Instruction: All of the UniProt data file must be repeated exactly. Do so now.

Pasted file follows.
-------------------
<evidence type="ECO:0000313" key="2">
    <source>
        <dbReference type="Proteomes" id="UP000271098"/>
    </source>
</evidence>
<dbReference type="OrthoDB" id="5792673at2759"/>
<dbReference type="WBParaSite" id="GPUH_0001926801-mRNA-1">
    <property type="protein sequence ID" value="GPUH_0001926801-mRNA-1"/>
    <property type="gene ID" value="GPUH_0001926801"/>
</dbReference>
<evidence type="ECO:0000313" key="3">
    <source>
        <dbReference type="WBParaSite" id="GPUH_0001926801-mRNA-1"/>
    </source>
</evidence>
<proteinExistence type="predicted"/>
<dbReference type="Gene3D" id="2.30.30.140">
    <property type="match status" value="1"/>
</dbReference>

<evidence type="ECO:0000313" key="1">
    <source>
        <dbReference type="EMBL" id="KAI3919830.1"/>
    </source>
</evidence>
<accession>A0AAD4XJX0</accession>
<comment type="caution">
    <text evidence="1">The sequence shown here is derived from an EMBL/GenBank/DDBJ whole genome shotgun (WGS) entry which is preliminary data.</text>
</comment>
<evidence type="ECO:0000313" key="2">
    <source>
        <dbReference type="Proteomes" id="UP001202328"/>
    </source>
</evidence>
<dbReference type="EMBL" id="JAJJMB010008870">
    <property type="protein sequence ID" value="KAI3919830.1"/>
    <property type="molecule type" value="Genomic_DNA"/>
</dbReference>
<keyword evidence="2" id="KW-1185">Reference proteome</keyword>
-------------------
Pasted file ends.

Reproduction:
<evidence type="ECO:0000313" key="2">
    <source>
        <dbReference type="Proteomes" id="UP000271098"/>
    </source>
</evidence>
<dbReference type="OrthoDB" id="5792673at2759"/>
<dbReference type="WBParaSite" id="GPUH_0001926801-mRNA-1">
    <property type="protein sequence ID" value="GPUH_0001926801-mRNA-1"/>
    <property type="gene ID" value="GPUH_0001926801"/>
</dbReference>
<evidence type="ECO:0000313" key="3">
    <source>
        <dbReference type="WBParaSite" id="GPUH_0001926801-mRNA-1"/>
    </source>
</evidence>
<proteinExistence type="predicted"/>
<dbReference type="Gene3D" id="2.30.30.140">
    <property type="match status" value="1"/>
</dbReference>

<evidence type="ECO:0000313" key="1">
    <source>
        <dbReference type="EMBL" id="KAI3919830.1"/>
    </source>
</evidence>
<accession>A0AAD4XJX0</accession>
<comment type="caution">
    <text evidence="1">The sequence shown here is derived from an EMBL/GenBank/DDBJ whole genome shotgun (WGS) entry which is preliminary data.</text>
</comment>
<evidence type="ECO:0000313" key="2">
    <source>
        <dbReference type="Proteomes" id="UP001202328"/>
    </source>
</evidence>
<dbReference type="EMBL" id="JAJJMB010008870">
    <property type="protein sequence ID" value="KAI3919830.1"/>
    <property type="molecule type" value="Genomic_DNA"/>
</dbReference>
<keyword evidence="2" id="KW-1185">Reference proteome</keyword>